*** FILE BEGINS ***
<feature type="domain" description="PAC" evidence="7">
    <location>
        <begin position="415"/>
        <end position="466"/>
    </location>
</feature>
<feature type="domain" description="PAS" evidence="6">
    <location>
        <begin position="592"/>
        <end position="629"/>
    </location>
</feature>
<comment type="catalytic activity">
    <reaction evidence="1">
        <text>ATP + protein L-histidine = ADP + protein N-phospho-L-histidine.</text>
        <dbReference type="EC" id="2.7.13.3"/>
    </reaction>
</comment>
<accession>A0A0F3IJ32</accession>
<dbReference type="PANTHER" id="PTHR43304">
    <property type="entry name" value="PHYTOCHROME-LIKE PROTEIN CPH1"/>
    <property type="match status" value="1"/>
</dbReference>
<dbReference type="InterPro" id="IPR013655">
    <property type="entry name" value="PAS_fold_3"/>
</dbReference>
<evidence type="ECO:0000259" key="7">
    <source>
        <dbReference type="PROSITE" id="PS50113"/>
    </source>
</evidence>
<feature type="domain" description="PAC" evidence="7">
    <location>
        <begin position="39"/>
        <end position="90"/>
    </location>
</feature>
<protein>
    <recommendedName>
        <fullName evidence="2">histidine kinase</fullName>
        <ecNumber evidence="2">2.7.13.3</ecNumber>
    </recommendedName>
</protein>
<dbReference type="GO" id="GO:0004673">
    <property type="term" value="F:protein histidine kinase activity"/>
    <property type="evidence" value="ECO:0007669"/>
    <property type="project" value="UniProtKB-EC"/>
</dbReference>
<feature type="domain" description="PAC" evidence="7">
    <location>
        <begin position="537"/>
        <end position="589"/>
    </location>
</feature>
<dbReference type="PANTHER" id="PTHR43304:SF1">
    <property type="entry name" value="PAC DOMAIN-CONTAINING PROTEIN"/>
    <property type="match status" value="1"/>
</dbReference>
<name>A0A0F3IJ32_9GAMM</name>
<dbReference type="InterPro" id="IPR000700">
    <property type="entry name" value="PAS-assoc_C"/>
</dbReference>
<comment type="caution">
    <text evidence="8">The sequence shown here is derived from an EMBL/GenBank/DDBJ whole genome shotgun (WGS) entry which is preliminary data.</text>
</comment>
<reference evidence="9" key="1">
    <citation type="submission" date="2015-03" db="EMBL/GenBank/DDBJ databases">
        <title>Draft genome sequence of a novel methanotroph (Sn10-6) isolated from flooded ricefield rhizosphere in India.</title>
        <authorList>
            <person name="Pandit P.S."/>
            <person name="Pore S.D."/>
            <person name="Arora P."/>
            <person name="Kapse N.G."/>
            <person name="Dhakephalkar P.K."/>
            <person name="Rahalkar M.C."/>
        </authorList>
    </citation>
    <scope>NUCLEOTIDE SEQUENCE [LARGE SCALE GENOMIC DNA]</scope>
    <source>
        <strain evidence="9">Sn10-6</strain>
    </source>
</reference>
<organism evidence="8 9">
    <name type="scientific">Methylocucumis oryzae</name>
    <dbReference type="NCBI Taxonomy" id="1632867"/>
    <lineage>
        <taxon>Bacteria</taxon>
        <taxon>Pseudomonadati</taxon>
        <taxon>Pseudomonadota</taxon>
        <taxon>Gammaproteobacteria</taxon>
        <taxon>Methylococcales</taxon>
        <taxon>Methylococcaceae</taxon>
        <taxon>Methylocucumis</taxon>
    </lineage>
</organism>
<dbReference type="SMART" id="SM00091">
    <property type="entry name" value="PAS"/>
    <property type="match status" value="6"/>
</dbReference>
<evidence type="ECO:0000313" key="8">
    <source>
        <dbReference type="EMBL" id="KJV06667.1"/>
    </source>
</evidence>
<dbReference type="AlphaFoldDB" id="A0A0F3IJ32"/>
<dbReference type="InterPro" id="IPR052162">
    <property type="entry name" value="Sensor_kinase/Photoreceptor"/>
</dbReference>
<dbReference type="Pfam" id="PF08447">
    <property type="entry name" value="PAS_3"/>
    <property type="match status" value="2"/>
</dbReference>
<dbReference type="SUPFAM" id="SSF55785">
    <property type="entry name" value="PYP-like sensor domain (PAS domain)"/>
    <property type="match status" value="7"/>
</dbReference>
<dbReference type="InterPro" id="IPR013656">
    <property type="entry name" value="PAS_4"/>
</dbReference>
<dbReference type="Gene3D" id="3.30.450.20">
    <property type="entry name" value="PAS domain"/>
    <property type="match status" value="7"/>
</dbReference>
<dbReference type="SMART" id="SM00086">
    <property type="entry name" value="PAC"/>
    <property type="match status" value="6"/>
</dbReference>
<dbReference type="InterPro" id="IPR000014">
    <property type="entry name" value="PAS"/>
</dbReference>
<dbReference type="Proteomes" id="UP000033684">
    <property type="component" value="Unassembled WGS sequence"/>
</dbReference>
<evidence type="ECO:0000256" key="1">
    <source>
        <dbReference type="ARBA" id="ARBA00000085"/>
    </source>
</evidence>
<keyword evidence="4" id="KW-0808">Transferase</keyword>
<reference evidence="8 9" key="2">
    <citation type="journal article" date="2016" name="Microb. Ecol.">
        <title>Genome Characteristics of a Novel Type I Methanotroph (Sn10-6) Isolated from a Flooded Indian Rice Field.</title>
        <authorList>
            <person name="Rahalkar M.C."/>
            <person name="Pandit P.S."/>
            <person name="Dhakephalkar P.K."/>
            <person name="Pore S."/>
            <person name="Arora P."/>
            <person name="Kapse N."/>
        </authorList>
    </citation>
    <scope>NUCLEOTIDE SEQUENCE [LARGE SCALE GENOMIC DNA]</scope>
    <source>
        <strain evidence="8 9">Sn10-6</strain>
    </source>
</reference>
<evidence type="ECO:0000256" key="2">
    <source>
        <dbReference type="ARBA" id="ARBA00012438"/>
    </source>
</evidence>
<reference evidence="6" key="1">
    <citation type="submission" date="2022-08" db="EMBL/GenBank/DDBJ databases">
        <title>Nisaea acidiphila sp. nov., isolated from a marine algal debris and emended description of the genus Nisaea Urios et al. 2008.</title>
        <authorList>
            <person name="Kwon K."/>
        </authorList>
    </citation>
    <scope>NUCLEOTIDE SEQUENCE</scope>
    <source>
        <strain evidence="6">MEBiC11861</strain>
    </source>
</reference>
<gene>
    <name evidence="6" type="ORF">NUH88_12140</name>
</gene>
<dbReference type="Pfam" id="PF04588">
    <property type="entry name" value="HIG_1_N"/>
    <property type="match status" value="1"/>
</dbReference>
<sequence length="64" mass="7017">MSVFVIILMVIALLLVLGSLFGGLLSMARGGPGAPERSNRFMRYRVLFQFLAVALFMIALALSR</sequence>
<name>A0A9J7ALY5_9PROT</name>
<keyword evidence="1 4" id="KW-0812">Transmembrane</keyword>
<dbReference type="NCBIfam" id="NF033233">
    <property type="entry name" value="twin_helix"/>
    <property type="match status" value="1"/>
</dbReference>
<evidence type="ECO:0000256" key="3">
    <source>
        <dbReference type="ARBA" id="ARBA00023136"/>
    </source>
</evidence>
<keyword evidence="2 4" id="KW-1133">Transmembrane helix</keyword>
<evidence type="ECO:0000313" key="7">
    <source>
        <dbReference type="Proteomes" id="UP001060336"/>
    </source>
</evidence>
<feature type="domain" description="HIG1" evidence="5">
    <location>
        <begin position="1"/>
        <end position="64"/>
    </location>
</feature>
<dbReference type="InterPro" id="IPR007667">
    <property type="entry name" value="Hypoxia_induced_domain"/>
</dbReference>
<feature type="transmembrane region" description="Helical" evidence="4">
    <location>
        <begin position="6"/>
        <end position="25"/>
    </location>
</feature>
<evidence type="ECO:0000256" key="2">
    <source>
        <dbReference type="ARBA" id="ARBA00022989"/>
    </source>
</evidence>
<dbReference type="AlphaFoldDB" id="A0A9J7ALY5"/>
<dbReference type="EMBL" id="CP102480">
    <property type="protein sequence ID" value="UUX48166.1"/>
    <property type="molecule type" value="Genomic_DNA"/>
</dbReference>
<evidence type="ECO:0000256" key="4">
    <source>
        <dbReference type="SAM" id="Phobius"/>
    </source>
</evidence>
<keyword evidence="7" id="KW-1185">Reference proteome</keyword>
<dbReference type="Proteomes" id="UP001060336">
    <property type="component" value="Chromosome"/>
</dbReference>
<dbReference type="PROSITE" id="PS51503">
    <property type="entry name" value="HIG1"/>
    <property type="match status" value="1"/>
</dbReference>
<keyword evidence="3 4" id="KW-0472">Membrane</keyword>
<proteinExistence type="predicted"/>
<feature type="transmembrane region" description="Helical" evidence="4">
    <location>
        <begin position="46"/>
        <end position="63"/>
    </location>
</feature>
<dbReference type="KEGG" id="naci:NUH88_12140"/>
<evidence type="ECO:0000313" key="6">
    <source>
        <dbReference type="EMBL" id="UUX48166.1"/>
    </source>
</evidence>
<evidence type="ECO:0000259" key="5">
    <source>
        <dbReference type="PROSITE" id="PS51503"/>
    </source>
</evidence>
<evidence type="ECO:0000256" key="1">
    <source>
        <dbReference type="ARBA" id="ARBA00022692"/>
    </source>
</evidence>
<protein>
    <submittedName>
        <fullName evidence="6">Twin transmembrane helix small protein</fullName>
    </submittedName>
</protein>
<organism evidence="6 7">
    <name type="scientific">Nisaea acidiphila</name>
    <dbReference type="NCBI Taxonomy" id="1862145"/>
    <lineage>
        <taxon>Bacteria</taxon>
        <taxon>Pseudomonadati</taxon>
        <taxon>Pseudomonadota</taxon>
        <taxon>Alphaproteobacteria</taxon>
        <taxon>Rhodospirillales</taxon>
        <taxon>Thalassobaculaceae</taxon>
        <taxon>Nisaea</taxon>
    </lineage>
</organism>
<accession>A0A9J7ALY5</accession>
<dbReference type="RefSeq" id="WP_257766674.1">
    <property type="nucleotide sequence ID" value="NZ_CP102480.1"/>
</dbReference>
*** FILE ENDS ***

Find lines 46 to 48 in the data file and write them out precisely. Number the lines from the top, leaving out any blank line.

    <property type="evidence" value="ECO:0007669"/>
    <property type="project" value="UniProtKB-EC"/>
</dbReference>